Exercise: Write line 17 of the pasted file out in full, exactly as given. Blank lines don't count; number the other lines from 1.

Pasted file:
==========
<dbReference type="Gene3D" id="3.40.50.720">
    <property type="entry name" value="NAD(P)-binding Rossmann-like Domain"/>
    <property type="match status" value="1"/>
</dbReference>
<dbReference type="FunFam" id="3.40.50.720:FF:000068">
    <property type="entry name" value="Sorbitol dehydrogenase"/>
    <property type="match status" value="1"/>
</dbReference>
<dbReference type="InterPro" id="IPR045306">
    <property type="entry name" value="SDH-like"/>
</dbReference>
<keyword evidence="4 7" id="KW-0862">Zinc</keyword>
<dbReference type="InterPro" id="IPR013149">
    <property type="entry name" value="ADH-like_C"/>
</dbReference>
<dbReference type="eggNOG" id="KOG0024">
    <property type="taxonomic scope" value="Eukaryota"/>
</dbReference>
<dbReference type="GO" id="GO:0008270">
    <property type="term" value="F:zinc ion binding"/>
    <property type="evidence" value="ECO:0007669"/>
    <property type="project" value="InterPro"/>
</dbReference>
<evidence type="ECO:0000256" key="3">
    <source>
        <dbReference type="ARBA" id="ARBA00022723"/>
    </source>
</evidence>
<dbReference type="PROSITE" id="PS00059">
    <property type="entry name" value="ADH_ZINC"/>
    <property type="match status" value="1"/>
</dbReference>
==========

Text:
    <property type="taxonomic scope" value="Eukaryota"/>